According to the U.S. Bureau of Labor Statistics, over the past 12 months, the Nashville MSA has experienced the 18th fastest growth rate in employment among the 51 large metropolitan areas with more than one million residents. The Nashville MSA also now has the second lowest unemployment rate among these metros, at 3.0 percent.
Nashville has a reputation for being an ideal business location and is home to many large corporate headquarters, such as those of HCA Holdings, Nissan North America, Tractor Supply Co., Asurion, and Dollar General. Nashville also offers employees a high quality of life and a lower cost of living than national averages, all of which have garnered the city the following accolades from major publications in recent years:
• #4 Best City for Job Growth, Forbes, May 2016 • #8 City People Are Moving to Right Now, Realtor.com, June 2016 • #6 Best City to Start a Business, Inc. Magazine, August 2015 • #4 Top City for Millennial Entrepreneurs, Thumbtack.com, September 2015 • #9 Up-and-Coming Cities for Tech Jobs, ZipRecruiter, July 2015 • Top Ten City for Growth and Prosperity, Brookings Institution, February 2016
The first edition of this report, which was published in August 2012, included data collected by NCN and the Council through surveys of a number of venture capital firms. These firms provided the company names, financing amounts, industry sectors, number of unique financing events, and stages of Nashville investments from 2001 – 2011. Pitchbook and the Moneytree™ Report were also consulted, along with NCN’s internal database, to complete the dataset. Venture capital investment data obtained since the first edition of this report was compiled by LaunchTN, a public-private partnership focused on supporting the development of high-growth companies in Tennessee. While data as far back as 2001 has been accumulated, this report focuses on the time period from 2005 through 2015.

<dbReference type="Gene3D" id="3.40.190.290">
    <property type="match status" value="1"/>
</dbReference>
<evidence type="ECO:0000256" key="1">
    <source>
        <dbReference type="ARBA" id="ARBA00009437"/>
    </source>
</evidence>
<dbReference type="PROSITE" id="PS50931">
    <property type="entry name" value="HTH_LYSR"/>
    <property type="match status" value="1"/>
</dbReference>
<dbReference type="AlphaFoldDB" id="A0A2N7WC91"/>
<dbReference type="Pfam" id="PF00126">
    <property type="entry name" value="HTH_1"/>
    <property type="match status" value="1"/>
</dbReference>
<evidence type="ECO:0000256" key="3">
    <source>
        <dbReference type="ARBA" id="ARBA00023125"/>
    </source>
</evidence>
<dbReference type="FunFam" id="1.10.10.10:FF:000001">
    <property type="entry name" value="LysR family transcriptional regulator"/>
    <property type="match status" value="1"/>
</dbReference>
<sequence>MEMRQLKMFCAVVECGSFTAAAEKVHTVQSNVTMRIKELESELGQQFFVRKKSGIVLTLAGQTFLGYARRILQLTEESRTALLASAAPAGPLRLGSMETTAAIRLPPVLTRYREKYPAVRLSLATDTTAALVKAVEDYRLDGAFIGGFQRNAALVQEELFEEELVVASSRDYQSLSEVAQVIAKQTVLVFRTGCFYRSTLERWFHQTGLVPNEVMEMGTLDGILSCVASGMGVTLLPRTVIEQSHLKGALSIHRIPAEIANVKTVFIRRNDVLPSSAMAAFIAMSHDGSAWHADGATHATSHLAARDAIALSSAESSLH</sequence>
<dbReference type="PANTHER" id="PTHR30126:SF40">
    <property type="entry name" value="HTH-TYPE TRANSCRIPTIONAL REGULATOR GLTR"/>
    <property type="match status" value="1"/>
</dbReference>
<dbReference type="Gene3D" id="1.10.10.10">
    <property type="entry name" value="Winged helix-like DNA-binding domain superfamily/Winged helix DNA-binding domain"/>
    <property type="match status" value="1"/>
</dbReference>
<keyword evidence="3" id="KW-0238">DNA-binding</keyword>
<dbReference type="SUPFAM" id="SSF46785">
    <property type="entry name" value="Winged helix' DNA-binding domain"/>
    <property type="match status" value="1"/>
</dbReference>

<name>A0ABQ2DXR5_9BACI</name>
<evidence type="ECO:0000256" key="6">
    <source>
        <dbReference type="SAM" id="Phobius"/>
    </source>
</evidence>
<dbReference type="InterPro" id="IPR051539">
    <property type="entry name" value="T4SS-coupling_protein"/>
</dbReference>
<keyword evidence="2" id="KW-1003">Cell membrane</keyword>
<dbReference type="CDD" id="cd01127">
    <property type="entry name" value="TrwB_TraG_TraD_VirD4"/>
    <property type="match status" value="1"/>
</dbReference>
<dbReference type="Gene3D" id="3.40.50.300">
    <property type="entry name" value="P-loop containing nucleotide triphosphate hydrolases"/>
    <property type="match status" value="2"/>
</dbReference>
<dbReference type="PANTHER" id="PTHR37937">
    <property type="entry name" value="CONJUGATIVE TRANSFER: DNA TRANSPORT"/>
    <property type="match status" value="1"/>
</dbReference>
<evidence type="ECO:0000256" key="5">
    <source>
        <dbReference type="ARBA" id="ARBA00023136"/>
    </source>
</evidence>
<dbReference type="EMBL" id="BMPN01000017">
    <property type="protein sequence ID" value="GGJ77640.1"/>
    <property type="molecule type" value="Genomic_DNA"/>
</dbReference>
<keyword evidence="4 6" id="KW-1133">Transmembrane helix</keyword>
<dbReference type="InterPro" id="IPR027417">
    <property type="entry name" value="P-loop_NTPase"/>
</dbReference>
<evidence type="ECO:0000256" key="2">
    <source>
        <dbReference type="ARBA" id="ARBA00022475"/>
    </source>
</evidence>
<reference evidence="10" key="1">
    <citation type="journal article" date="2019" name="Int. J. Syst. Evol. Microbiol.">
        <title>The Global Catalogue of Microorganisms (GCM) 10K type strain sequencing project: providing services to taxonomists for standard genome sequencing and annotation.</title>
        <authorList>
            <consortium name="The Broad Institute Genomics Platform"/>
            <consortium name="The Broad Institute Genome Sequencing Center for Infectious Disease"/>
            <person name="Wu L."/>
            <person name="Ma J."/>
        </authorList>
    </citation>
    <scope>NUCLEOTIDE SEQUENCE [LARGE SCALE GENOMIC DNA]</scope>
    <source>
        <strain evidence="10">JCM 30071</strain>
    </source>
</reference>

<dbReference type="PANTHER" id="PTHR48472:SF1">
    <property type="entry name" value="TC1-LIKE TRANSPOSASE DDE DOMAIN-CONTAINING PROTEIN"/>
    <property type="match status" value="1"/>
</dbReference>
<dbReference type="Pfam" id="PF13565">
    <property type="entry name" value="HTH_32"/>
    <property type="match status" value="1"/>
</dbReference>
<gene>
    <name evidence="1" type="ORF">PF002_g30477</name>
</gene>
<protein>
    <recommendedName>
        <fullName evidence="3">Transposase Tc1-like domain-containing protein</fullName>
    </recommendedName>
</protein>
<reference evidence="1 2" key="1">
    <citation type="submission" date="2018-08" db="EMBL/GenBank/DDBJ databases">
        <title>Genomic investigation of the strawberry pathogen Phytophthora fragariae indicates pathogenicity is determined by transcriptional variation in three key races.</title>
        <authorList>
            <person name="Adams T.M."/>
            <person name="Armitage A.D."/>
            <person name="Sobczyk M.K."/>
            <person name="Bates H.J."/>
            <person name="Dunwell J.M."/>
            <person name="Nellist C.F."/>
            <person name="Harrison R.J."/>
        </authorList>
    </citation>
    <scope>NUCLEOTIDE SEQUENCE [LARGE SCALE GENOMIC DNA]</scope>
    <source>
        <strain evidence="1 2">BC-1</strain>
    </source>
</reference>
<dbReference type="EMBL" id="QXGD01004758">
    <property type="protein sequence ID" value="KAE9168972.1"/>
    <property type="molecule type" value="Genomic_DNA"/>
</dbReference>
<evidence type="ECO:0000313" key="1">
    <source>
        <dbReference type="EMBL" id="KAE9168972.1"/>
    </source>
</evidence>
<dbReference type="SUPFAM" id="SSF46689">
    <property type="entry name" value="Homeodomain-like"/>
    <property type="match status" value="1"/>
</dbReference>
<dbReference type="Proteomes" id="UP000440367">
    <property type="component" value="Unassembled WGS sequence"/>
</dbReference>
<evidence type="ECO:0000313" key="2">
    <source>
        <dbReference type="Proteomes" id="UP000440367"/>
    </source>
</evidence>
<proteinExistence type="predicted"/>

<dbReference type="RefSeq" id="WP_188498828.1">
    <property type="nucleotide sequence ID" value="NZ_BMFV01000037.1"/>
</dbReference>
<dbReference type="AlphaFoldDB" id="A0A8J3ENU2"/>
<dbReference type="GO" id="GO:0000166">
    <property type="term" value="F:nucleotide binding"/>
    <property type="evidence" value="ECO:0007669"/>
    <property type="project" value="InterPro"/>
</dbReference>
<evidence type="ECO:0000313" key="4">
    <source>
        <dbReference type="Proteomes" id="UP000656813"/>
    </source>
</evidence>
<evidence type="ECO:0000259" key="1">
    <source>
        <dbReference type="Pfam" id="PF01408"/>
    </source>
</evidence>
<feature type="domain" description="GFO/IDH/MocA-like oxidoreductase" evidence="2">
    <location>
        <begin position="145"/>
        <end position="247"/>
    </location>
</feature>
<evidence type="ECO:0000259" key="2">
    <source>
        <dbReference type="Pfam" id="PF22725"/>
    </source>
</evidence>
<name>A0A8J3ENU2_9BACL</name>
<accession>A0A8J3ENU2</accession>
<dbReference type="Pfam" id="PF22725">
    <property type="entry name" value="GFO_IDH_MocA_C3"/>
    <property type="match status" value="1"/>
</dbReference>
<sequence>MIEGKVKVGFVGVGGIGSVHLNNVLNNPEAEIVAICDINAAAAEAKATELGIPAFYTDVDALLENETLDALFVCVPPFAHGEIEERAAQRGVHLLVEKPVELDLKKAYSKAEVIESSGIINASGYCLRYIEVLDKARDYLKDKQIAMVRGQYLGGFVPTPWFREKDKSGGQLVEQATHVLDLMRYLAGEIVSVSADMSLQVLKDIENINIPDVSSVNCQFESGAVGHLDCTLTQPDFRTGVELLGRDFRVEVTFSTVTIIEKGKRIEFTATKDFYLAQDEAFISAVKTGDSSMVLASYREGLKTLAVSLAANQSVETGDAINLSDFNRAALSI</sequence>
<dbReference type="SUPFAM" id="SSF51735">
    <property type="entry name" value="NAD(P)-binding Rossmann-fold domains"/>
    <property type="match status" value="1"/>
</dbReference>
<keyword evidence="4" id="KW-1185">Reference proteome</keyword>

In order to limit the focus of this report to venture capital activity, the following were excluded: leveraged buyouts, dividend recapitalizations, mezzanine debt offerings, distressed investments, and equity investments in larger or more established companies deemed to be mature. Furthermore, this report adopts LaunchTN’s definition for venture funding (as of 2015), which excludes investments in excess of $25 million unless a qualifying venture investment in the company occurred prior to that round.
The dataset obtained for the first edition of this report did not necessarily contain equivalent data points or definition conventions with respect to the dataset obtained from LaunchTN. As such, this report has excluded some of the data points from the first edition and has adopted a modified convention to categorize funding stages. For discussion purposes in this report, the naming conventions in Table 1 are adopted for the corresponding investment round sizes.
While investment rounds less than $1 million are considered “seed-stage” in this report, this does not preclude follow-on investment rounds of less than $1 million from also being classified as “seed-stage.”
With the previously mentioned exclusions and conventions, Nashville-based companies that accepted capital in return for an equity stake were analyzed. The process presented an accurate depiction of venture capital activity in Nashville and is a continuation of the most comprehensive data set ever compiled on the